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6 of 6 people found the following review helpful By Orchid_Malevolence on November 8, 2004
Format: DVD
I'm writing this mainly to offset M. Henke's ridiculous review; the fact that he liked Spriggan and Vampire Hunter D makes any point he could make about anime moot in my opinion, but I digress... I feel Peacemaker Kurogane definitely deserves a look from anime fans.

One noteworthy aspect of the series (that no one else has mentioned yet) is its interesting musical score, which is heavily influenced by J-rock... a refreshing, and interesting change of pace - the score really grows on you if you're willing to approach it with an open mind. Samurai Champloo is similar, in that is uses a hip-hop soundtrack that seems rather unorthodox at first.

With that out of the way, PMK is shaping up to be quite an intriguing series. The animation is typical Gonzo stuff (very good for the most part), but I don't foresee them topping Last Exile for a while. I prefer the Japanese audio on this series - the voices just seem to fit the characters better. I'm currently collecting about 6 anime series' right now, and Peacemaker Kurogane is quite high on my list of priority. Recommended viewing.
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4 of 4 people found the following review helpful By majormeg7 on March 28, 2005
Format: DVD
Several reviewers have compared this to Rurouni Kenshin, but I think it should be considered as it's own work. Some people complain that it is copying Kenshin, but really now, stop being morons, both series are based on the same events in history from different perspectives.

I'm not going to summarize the series here, as there are plenty of websites that will do that for you, but I would like to praise the elements of history that have been worked into the series.

Some people complain that the Choushu are portrayed badly in this series, but that's only because we are seeing the series from the point of view of the Shinsengumi, obviously we would be led to sympathize more with them. Also, if you are clever, you can spot references to the fact that both sides aren't so different. Both the Shinsengumi and the revolutionaries did heroic things, as well as things that could be considered villainous. The first DVD only has a few of the episodes on it, don't judge a series by only these few episodes (though they are a great starting point.) Before you complain about historical perspective, check out the rest of the series and observe Suzu's character.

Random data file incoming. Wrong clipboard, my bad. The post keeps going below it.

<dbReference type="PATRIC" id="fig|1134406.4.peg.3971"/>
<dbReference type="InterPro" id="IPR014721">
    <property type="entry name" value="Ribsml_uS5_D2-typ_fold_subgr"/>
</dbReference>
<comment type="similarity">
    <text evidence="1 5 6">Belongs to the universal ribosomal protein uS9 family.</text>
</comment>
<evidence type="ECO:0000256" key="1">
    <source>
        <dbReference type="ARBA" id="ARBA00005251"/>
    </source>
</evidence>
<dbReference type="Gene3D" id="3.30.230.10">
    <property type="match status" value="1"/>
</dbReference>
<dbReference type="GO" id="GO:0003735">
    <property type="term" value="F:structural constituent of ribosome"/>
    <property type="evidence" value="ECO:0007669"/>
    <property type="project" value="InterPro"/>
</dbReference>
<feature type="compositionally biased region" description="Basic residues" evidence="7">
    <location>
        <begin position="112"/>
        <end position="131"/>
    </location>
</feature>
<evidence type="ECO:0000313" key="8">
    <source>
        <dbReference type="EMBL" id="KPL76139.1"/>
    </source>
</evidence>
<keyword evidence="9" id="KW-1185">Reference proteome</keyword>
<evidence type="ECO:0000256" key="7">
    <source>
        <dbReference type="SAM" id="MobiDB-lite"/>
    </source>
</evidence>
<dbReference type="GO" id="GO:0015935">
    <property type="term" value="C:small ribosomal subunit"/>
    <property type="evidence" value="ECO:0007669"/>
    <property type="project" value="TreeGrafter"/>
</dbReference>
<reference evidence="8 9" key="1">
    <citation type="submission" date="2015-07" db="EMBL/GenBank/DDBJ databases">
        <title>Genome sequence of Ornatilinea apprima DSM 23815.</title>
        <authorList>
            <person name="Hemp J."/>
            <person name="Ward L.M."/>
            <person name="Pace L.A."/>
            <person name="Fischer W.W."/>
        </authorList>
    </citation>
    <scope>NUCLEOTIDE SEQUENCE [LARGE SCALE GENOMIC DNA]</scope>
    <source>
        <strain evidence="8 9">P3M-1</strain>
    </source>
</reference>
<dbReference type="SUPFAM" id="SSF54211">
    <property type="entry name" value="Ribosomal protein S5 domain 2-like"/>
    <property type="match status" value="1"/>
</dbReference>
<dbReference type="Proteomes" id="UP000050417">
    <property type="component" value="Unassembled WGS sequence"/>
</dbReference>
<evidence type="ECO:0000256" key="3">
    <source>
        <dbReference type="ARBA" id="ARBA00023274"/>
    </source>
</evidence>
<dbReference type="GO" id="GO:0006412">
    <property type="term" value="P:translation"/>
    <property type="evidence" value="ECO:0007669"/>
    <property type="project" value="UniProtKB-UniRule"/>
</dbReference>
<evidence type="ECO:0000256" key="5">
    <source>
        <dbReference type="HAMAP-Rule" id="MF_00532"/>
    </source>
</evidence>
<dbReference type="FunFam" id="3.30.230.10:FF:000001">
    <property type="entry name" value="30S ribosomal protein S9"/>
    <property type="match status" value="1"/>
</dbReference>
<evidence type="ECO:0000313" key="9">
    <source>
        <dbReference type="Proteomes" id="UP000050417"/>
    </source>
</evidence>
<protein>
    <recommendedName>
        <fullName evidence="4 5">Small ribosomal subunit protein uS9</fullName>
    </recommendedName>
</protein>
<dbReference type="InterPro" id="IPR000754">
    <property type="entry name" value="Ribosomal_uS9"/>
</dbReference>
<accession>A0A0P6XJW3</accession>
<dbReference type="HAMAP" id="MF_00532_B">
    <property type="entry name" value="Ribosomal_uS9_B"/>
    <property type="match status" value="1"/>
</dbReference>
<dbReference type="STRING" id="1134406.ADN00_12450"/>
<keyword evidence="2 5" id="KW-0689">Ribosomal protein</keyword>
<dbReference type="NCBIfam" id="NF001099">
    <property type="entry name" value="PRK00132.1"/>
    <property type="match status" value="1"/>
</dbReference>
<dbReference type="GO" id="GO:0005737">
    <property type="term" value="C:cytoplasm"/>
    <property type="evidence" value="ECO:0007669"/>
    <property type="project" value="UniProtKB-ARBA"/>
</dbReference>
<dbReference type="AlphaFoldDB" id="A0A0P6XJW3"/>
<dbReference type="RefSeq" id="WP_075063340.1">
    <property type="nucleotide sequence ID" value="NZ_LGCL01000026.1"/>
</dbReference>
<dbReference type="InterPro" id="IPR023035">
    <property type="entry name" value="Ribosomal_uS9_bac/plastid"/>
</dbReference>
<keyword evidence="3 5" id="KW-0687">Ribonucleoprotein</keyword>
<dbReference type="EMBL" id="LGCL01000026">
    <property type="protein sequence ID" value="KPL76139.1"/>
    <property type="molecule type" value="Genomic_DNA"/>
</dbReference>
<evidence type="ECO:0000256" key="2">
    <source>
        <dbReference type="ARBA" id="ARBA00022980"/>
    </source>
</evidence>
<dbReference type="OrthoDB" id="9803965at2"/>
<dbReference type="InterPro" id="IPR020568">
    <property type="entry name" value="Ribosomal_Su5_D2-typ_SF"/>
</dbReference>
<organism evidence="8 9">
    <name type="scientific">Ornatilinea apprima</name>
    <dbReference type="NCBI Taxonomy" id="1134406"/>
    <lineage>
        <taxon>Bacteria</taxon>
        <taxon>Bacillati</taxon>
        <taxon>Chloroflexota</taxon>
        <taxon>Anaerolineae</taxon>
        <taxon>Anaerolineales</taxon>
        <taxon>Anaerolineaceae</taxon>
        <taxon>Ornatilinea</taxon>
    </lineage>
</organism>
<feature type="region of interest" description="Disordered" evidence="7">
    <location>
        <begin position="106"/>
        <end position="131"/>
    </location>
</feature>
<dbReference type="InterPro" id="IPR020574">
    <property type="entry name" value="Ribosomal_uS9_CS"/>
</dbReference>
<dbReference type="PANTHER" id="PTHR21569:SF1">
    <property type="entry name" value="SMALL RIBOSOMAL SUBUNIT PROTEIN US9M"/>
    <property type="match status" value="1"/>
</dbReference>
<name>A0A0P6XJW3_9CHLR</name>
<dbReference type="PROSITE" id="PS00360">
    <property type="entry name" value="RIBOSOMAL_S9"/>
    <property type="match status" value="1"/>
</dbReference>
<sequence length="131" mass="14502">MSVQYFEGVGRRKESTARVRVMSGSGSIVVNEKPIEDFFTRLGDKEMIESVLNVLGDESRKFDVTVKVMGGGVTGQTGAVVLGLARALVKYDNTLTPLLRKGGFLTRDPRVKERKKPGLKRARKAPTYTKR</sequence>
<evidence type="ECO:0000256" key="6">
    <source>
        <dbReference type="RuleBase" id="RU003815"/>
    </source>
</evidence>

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3 of 3 people found the following review helpful By Jennifer Bullard on May 28, 2005
Format: DVD
First of all, Peacemaker Kurogane is not really like Kenshin in any way. Though some of the characters are the same, that is purely because they were referenced from real historical figures. Other than that...Kenshin, being a wandering ronan who was once the battosai, has little to do with Tetsu, a young child who wants to join the Shinsengumi to avenge his parents deaths.

That being said, when you first begin this series, you think of Tetsu as a bratty little child. However, keep watching, he is actually a lot deeper and stronger than you will realize at first. Once again, this series is really about character development, and it excels at this. There are also some hints of boy-boy love, though not openly admitted. But for those of us with a keen eye out for it, you will notice it. There are a lot of great characters...so many, it's hard to talk about them all. I must say that my favorite character was another young boy, about the same age as Tetsu, who is much more troubled, but so darn cute...

Overall, the battle scenes are kind of few, but that's alright, when they do occur, they are fun to watch. A lot goes on in a small amount of time, so it is never boring. It also kind of ends abruptly without really explaining the "peacemaker", but oh well...we can live with that.